Morphine is a narcotic pain reliever classed as an opiate, which is the strongest kind of pain reliever available. Morphine can be used in the short term to relieve severe acute pain, or in the long term to manage chronic pain. Morphine is available as a pill, capsule, suspension or injection. Long-term effects of morphine involve the central nervous system, the gastrointestinal system and the urogenital system, causing multiple side effects.
Billie Ann Wilson, Ph.D., Margaret Shannon, Ph.D., and Kelly Shields, Pharm.D., authors of "Pearson Nurse's Drug Guide 2010," discussed constipation as one of morphine's long-term effects. Opioids decrease gastric motility--the natural movement of contents through the intestine--resulting in constipation. This can be minimized by drinking adequate amounts of water, eating a high-fiber diet, exercising regularly and using stool softeners as directed by your physician.
Jennifer Schneider, MD, Ph.D, explains that some men on high doses of long-term morphine may experience decreased testosterone levels. This can cause decreased libido and decreased potency. However, testosterone replacement therapy can alleviate this problem.
Because morphine affects the central nervous system, sudden removal of the drug can cause physical symptoms of withdrawal. Morphine affects a person's respiratory rate, heart rate and blood pressure, gastrointestinal system, and mental state. Stopping morphine after long-term use has multiple effects, such as anxiety, agitation, insomnia, sweating, nausea and vomiting, watery eyes and runny nose, drooling and chills. Withdrawal symptoms can begin from 6 to 12 hours after abruptly stopping morphine, and peak in one to three days. Tapering off can prevent withdrawal symptoms.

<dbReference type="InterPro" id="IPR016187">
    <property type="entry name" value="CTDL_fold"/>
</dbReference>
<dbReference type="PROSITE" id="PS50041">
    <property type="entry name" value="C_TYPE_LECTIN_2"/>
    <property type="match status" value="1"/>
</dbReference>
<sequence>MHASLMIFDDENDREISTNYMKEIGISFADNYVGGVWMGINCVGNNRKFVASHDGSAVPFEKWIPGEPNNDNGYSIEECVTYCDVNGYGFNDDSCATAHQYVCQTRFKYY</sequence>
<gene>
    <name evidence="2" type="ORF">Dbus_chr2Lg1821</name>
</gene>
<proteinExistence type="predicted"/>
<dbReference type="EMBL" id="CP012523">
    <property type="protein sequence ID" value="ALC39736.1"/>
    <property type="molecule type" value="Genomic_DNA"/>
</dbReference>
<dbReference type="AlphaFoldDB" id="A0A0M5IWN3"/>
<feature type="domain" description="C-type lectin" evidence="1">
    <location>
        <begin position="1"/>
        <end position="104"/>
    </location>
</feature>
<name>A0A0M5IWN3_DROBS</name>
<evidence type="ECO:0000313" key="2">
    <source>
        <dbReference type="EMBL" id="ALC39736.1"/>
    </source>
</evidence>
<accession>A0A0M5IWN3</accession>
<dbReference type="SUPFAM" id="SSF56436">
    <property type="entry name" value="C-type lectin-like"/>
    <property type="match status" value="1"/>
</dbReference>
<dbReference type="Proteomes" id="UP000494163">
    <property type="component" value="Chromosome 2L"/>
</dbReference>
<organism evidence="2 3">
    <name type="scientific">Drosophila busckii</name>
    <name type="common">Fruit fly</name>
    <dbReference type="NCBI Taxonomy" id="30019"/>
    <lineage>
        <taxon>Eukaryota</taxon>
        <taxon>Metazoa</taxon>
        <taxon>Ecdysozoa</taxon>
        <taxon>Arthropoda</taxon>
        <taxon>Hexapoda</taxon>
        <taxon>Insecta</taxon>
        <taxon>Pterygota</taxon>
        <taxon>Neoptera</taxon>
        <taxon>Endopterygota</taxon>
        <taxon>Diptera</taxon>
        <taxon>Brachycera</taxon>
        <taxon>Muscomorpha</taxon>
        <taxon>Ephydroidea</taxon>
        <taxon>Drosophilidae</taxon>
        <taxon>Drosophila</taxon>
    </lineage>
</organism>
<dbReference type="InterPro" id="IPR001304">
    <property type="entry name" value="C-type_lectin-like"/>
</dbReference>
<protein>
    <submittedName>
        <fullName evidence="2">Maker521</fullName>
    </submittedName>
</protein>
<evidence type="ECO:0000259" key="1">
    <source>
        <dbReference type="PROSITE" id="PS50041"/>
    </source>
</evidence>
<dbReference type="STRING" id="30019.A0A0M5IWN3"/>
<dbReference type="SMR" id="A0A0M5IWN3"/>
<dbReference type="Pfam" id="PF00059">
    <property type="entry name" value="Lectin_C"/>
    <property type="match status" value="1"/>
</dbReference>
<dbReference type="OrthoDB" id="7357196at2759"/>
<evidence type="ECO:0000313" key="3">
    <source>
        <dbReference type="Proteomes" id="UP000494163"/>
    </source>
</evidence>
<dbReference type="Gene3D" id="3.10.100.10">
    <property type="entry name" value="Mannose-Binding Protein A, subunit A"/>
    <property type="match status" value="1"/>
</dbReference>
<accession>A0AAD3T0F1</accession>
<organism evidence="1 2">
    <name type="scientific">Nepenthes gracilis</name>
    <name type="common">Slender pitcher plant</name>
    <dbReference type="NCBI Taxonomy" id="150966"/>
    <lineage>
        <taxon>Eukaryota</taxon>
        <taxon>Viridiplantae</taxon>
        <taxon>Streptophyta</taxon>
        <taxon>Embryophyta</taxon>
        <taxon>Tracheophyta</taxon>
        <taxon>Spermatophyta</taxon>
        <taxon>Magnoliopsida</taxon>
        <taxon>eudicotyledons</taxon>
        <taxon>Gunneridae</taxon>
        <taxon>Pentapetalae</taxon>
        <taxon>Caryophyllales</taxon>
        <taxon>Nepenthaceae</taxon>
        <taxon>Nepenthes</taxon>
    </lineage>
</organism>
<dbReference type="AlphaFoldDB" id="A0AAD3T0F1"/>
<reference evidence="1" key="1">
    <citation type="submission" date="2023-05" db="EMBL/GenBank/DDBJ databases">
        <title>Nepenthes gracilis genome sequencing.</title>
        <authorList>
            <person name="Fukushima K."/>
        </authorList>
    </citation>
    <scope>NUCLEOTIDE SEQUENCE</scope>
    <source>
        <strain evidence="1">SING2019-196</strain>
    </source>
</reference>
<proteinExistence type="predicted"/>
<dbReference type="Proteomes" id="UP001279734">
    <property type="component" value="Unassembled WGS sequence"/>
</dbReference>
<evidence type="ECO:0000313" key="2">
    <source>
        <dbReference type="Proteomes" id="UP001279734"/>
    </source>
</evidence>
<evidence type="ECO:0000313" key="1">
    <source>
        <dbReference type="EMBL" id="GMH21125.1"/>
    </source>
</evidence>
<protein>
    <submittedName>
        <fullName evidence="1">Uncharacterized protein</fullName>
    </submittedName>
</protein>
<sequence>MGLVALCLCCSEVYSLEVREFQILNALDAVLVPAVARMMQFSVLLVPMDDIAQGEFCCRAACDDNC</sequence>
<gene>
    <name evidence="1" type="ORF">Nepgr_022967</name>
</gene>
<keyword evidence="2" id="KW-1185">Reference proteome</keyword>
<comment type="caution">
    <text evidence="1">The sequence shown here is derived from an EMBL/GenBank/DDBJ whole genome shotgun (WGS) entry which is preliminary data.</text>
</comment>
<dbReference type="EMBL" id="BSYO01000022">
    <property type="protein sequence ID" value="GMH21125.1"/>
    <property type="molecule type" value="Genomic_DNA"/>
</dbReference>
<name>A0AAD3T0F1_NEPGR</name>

Addiction is a psychological and behavioral phenomenon. It's not the same thing as physical dependence. A person who is addicted to morphine has three characteristic traits: compulsive use, continuing use of the drug despite bad consequences, and an obsession or preoccupation with getting and using more morphine. As morphine addiction worsens, the person's life becomes more consumed with the drug. Relationships suffer, and the person's life is constricted or limited. This is the opposite of what happens to a patient who uses morphine for pain relief. A person who gets pain relief from morphine has a more active life. He engages with family and friends, and is able to participate in activities that he could not perform before because of the limiting effects of pain.
- "Pearson Nurse's Drug Guide 2010"; Wilson, B. A., Shannon, T. M., & Shields, K. M.; 2010
- "National Pain Foundation"; Addiction and Chronic Pain; Jennifer Schneider, MD, Ph.D; 2010